Earth Day has gained more and more coverage over the last few years, and rightly so. But it can be hard to cut through all the conflicting noise out there to gain an understanding of what it actually is, how it could affect you, and how you can make a difference.
Earth Day started in 1970 and was created to gain awareness of the movement to protect the earth for future generations. It has now been 53 years since its inception so what, if anything, has changed? Unfortunately, nothing that positive.
First and foremost, the population of the globe has doubled in size. As you can imagine, that means more land is being used, more meat is being consumed and more products are being produced. This has meant that Earth Overshoot Day, a day that marks when demand for ecological resources in a given year exceeds what the earth can regenerate in that year, has increased. The current overshoot day is the 27th of July 2023, which means that from this day onwards, the earth cannot sustain itself from this point onwards. We recorded a great podcast series on this with Anne-Charlotte Mornington from Olio, find out more here.
Of course, Earth Overshoot Day differs from country to county but still paints a bleak picture. But what does this all mean? In short, it means we all must take action. There are lots of actions that we can take every day from planting trees to recycling our plastic bottles.
Most people know about these types of actions, but there seems to be a gap between intention and action that we want to highlight. The intention-action gap simply refers to the difference between what people say they want to do compared to what they actually do. Factors such as cost or inconvenience are often big barriers to action, but these need to be overcome in relation to saving the planet.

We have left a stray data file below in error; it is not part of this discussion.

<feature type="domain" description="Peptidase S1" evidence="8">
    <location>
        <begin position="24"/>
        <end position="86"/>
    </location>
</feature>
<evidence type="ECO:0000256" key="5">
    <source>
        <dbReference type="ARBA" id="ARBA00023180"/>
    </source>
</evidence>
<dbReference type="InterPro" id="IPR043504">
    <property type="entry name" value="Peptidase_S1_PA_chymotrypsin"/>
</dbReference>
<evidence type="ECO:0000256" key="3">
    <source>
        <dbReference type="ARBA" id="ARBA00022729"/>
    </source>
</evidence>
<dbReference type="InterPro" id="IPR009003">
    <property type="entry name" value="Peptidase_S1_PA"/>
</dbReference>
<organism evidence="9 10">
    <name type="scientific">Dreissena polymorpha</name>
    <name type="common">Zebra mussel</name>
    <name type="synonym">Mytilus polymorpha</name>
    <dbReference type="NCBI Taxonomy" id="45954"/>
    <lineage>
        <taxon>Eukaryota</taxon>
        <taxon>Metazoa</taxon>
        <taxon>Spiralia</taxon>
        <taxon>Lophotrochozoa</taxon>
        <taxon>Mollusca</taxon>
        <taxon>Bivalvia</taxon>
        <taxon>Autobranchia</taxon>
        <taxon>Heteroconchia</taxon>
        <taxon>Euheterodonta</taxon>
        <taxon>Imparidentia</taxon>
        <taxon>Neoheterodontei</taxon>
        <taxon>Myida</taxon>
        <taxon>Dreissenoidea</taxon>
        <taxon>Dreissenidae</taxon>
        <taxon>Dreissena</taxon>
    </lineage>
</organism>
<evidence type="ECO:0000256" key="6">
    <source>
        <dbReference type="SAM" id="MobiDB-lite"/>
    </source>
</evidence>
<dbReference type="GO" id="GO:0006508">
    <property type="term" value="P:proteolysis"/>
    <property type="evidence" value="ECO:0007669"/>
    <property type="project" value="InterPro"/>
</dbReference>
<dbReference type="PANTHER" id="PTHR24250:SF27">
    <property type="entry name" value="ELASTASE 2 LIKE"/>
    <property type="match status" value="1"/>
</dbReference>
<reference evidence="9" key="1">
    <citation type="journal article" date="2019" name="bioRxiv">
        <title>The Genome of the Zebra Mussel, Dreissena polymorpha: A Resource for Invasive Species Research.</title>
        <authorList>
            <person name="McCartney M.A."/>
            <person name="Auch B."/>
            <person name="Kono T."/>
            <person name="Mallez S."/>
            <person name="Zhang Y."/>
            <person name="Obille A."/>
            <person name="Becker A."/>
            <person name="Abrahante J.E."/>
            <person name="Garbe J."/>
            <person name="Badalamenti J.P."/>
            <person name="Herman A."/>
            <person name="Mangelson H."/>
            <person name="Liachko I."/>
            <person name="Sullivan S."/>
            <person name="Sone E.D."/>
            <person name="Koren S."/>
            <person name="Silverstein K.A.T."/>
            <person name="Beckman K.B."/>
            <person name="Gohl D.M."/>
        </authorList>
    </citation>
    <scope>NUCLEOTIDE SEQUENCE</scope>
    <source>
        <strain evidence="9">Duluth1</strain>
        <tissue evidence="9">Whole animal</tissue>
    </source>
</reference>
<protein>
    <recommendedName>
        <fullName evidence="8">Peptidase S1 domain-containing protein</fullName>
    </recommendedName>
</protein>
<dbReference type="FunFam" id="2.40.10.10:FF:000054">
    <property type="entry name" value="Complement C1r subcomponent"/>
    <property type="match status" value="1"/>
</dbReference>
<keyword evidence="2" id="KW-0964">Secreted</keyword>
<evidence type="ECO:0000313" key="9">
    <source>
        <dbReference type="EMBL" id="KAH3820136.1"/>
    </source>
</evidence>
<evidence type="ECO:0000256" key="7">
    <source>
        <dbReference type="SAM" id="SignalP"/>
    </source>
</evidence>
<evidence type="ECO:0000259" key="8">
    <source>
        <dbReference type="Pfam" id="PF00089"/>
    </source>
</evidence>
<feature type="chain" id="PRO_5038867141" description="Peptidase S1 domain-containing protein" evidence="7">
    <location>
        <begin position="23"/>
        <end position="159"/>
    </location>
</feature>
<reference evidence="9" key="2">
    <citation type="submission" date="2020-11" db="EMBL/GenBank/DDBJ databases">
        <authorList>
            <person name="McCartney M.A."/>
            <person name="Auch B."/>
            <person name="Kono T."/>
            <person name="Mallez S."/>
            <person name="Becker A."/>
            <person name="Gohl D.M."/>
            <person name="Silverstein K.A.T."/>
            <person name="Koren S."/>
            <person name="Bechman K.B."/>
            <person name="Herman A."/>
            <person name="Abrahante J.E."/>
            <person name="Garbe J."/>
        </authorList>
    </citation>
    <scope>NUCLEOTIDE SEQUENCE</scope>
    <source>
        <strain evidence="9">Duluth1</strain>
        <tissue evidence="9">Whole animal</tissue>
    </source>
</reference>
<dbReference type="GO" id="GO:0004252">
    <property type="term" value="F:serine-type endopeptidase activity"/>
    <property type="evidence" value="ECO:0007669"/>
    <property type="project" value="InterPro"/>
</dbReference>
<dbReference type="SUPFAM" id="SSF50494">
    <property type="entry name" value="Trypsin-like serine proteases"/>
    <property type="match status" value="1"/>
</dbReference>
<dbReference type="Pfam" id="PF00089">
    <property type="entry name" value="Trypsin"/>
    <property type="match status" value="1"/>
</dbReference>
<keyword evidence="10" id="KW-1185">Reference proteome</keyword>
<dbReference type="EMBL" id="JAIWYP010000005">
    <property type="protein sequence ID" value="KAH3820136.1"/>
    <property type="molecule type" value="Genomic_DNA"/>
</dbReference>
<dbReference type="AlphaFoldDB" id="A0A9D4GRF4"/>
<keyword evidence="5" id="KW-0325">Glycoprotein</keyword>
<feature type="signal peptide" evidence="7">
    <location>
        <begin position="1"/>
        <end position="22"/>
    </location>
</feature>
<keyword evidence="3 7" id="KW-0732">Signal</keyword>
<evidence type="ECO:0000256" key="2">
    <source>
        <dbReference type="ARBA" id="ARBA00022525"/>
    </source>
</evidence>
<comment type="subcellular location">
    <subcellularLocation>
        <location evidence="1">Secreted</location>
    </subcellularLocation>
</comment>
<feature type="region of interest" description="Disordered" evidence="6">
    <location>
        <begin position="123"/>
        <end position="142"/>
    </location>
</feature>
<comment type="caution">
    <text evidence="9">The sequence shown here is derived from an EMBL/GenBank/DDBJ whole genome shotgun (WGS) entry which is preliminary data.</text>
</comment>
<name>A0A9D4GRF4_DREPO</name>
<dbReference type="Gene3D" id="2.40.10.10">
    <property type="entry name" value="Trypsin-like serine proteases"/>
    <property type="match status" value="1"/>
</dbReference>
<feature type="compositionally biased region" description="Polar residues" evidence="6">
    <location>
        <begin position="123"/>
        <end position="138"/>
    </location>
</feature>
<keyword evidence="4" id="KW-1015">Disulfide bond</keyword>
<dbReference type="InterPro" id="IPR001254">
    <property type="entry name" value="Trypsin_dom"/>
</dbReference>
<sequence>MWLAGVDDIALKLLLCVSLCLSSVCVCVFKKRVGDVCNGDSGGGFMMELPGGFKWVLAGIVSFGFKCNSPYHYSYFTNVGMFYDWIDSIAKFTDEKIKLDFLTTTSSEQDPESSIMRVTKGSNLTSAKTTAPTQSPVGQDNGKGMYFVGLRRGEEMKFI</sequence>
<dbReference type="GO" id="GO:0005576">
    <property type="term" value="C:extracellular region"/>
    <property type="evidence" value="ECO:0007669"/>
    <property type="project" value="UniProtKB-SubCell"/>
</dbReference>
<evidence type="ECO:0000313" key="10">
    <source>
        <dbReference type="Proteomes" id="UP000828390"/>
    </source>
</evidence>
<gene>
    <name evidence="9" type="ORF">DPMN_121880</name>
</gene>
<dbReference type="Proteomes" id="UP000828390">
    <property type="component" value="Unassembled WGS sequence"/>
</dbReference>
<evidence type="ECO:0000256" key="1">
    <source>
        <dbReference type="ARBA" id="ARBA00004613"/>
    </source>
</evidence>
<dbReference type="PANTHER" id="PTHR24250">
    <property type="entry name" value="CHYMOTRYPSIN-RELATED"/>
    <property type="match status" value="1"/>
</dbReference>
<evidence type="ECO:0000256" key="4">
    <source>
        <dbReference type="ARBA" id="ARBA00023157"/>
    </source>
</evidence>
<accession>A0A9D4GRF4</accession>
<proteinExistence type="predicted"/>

Last year we wrote a report on the sustainability intention action gap and it identified that 77% of the respondents acknowledged the importance of changing their lifestyles to enhance their sustainability. This shows that there is an appetite for change, it just needs to be more easily accessible. You can download the report to find out more here.
We didn’t want this blog post to be all doom and gloom, but equally, we didn’t want to be completely over-optimistic. However, what we did want to highlight is some of the amazing people within the sustainability space that are really trying to make a difference and decrease that overshoot day. We are lucky enough to be able to talk to a load of those people via our podcast, Igniting Change, which you can listen to here.
So perhaps you have got to the bottom of this blog post, and maybe even listened to a few episodes of the podcast and you are thinking to yourself, ok, what can I do next? On the 20th of April, we are hosting an event that is focused on how technology could really help the environment and how businesses are utilizing tech for good to make the world a better place.
Within our report, it found that over half (52%) of the respondents want to embrace technology as a tool to help boost sustainable living, which is why we think it is essential to be talking to our panel of experts from Honest Ocean and Hubbub about how technology can be an enabler.